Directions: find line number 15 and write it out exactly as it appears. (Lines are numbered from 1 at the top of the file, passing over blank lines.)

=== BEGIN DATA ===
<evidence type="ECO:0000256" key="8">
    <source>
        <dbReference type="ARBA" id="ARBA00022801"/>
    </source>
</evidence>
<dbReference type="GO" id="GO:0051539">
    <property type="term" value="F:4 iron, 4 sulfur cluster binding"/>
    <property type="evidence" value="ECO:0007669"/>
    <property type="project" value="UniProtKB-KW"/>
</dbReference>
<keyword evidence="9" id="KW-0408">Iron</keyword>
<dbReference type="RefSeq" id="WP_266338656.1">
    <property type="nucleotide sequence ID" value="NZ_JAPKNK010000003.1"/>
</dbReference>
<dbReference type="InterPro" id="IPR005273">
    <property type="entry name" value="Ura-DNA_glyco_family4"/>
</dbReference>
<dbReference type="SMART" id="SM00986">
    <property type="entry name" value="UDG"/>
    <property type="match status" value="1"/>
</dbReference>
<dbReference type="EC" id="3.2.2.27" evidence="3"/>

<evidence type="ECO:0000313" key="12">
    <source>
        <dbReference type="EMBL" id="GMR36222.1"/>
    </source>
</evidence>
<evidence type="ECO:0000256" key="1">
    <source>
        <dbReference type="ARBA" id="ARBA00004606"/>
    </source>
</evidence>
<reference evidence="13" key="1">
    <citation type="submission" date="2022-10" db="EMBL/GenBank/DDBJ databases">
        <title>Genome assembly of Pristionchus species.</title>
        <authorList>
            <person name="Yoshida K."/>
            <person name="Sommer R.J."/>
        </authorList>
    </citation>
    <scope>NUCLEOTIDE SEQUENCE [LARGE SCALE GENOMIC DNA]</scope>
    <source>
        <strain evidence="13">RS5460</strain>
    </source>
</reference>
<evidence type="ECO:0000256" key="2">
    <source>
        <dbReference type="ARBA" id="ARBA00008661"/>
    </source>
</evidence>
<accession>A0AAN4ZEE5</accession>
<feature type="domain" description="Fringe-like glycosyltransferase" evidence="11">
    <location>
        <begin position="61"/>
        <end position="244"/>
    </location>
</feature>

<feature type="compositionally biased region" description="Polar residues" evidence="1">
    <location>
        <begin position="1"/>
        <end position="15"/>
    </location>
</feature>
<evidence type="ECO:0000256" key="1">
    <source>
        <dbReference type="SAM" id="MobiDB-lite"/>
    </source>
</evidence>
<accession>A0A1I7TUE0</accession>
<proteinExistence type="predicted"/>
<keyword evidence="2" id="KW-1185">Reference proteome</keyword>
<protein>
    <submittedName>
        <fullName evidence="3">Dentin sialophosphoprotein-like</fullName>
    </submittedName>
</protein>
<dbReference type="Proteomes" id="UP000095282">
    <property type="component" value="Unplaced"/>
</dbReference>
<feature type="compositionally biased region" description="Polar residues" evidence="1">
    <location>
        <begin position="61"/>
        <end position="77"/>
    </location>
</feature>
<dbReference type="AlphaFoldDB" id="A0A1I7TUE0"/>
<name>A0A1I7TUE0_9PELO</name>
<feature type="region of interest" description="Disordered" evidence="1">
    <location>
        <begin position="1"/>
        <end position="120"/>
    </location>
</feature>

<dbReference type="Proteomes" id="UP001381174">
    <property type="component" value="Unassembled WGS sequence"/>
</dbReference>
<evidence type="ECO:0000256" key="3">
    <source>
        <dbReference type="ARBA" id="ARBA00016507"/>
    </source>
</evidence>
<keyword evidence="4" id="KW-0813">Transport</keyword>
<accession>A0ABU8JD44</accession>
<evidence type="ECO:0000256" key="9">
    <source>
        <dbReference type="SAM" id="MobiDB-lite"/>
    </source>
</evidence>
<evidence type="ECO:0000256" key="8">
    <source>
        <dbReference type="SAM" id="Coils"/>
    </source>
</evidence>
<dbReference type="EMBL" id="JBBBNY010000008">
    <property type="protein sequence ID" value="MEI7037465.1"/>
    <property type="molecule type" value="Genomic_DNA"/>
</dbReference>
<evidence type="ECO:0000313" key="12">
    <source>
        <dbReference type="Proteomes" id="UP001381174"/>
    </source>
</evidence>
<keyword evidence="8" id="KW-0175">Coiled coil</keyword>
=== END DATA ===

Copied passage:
<dbReference type="InterPro" id="IPR005273">